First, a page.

As an expert in fundamental physics, Polkinghorne likes to advance a modest form of natural theology—not the older kind of argument that places design in direct competition with biological evolution and stresses “gaps” in natural processes, but a newer style of argument based on the very comprehensibility of nature and nature’s laws. The universe revealed by science “is not only rationally transparent,” but also “rationally beautiful, rewarding scientists with the experience of wonder at the marvelous order which is revealed through the labours of their research.” Why should this be so? The laws of nature “underlie the form and possibility of all occurrence,” but science can treat them only “as given brute facts. These laws, in their economy and rational beauty, have a character that seems to point the enquirer beyond what science itself is capable of telling, making a materialist acceptance of them as unexplained brute facts an intellectually unsatisfying stance to take.” The very possibility of science, in his view, “is not a mere happy accident, but it is a sign that the mind of the Creator lies behind the wonderful order that scientists are privileged to explore.” In short, “the activity of science is recognized to be an aspect of the imago Dei.”
John Polkinghorne recently told ABC Radio in Australia. Here’s a great insight that those who adopt scientism fail to understand:
“People sometimes say that science is about facts and religion is simply about opinion, but that’s to make a double mistake actually,” the Rev. Dr. John Polkinghorne, a physicist, theologian, and Anglican priest, recently told ABC Radio National in Australia. “There are no interesting scientific facts that are not already interpreted facts, and to interpret what’s being measured, you have to use theoretical opinions. So there’s a very subtle exchange between theory and experiment in science, which means its conclusions are never absolutely certain but well-justified. Similarly, religion isn’t just a question of shutting your eyes, gritting your teeth, and believing impossible things on some unquestionable authority. It’s also concerned with the search for truth through motivated belief, but it’s a different level and kind of truth, and so it’s motivations are a different kind of motivation. But I think, under the skin, science and religion are cousins in the search for truth.”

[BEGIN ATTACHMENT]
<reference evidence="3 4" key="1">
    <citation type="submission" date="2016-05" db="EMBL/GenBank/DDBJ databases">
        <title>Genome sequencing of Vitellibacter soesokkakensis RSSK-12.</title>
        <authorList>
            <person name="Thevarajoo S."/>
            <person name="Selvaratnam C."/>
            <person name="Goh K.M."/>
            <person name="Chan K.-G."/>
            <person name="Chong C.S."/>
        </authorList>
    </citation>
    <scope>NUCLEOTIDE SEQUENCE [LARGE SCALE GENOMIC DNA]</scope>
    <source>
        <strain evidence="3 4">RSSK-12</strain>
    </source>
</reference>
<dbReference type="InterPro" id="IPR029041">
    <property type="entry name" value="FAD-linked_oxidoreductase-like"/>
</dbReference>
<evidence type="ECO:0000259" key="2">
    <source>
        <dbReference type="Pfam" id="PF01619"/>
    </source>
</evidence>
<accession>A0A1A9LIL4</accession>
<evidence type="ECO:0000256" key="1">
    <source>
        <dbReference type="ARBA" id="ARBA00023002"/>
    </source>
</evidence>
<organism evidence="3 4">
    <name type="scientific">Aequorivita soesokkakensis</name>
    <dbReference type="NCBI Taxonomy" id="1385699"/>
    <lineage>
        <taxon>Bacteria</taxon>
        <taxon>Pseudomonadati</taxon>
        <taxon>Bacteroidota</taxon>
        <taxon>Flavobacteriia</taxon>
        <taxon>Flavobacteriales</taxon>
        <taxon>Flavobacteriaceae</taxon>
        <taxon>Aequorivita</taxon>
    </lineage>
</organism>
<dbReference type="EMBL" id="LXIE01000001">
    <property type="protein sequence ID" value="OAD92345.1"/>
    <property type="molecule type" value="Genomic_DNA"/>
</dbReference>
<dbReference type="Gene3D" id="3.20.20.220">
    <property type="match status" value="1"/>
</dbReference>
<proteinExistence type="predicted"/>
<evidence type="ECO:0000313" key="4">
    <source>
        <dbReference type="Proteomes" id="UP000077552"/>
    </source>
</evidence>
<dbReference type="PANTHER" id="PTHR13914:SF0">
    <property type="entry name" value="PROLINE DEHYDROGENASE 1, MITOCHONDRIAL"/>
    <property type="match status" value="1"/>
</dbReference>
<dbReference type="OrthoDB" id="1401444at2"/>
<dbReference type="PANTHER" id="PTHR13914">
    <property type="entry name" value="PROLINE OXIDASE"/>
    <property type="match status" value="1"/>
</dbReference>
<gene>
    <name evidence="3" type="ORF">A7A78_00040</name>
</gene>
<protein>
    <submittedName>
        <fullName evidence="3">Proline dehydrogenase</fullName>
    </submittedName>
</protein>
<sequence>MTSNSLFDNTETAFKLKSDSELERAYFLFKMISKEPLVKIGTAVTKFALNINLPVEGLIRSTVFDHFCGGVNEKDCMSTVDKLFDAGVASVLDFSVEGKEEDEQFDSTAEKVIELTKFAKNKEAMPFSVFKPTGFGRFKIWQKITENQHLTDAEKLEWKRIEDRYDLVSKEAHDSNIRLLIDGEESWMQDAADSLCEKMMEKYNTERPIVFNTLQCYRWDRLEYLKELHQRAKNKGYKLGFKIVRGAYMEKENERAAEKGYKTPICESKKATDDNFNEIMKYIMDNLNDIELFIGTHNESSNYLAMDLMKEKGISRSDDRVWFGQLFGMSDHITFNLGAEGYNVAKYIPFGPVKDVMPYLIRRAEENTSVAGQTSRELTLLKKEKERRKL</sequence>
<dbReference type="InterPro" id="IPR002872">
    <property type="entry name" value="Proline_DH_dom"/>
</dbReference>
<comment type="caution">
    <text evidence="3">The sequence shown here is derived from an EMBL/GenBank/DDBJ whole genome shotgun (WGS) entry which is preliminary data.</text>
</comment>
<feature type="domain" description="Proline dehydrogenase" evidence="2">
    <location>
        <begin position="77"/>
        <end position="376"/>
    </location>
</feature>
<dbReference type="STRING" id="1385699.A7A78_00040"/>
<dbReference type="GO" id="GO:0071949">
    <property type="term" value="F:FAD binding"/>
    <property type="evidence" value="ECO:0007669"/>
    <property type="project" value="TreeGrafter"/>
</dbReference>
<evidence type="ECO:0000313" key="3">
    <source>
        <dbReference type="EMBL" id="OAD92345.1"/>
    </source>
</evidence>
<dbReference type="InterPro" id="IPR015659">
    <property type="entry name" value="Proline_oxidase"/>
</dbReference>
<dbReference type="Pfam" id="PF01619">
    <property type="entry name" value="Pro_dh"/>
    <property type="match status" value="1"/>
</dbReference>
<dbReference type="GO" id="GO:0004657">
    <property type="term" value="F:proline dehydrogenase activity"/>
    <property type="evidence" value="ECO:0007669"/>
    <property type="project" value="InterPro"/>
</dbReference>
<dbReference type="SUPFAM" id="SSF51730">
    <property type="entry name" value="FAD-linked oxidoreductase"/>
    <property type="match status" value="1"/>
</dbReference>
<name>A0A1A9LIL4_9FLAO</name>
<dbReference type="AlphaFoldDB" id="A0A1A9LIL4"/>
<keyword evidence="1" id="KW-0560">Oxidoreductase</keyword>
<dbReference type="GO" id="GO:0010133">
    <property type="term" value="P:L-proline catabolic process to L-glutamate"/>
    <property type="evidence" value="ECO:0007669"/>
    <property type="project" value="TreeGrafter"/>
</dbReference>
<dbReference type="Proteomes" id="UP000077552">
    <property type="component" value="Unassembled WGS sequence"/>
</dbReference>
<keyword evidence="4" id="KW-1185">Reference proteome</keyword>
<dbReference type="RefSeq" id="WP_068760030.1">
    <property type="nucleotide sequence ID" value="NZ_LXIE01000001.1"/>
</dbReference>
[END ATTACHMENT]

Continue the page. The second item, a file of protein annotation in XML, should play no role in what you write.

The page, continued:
(Via Science & Religion Today)
Seton Hall University reports:
Rev. Stanley L. Jaki, the world-renowned Hungarian-born author, physicist, philosopher and theologian died April 7 in Madrid, following a heart attack. Known as a leading thinker in areas at the boundary of theology and science, Jaki was awarded the Templeton Prize in 1987. He was cited for delineating “the importance of differences as well as similarities between science and religion, adding significant, balanced enlightenment to the field.”
Father Jaki belonged to the Benedictine religious order, having joined as a novice in 1942, professed his solemn vows in 1944 and been ordained a priest in 1948.
Jaki was a Gifford Lecturer at the University of Edinburgh, 1974-75 and 1975-76, the prestigious, century-old academic appointment in the disciplines of philosophy and theology, which has included as past lecturers Hannah Arendt, John Dewey, William James and Albert Schweitzer.
He was deeply committed to the conjunction between faith and reason, arguing that the flourishing of science in Europe was intrinsically related to the Christian understanding of creation and the Incarnation.
“Although the world was God’s creation and, as such, to be profoundly respected, the world itself possessed no intrinsic divinity,” Rev. Thomas G. Guarino, professor of theology at Seton Hall, stated. “Father Jaki’s work elucidated the notion that in understanding the very laws of the physical universe, science naturally opened out toward the affirmation of faith.”
He published more than 40 books and hundreds of articles, chapters and essays over 50 years. He wrote widely on the history of science and religious questions, including a number of volumes on John Henry Newman. His books included The Relevance of Physics, Science and Creation, Chesterton: A Seer of Science, God and the Cosmologists and The Purpose of It All. His final book was Lectures in the Vatican Gardens.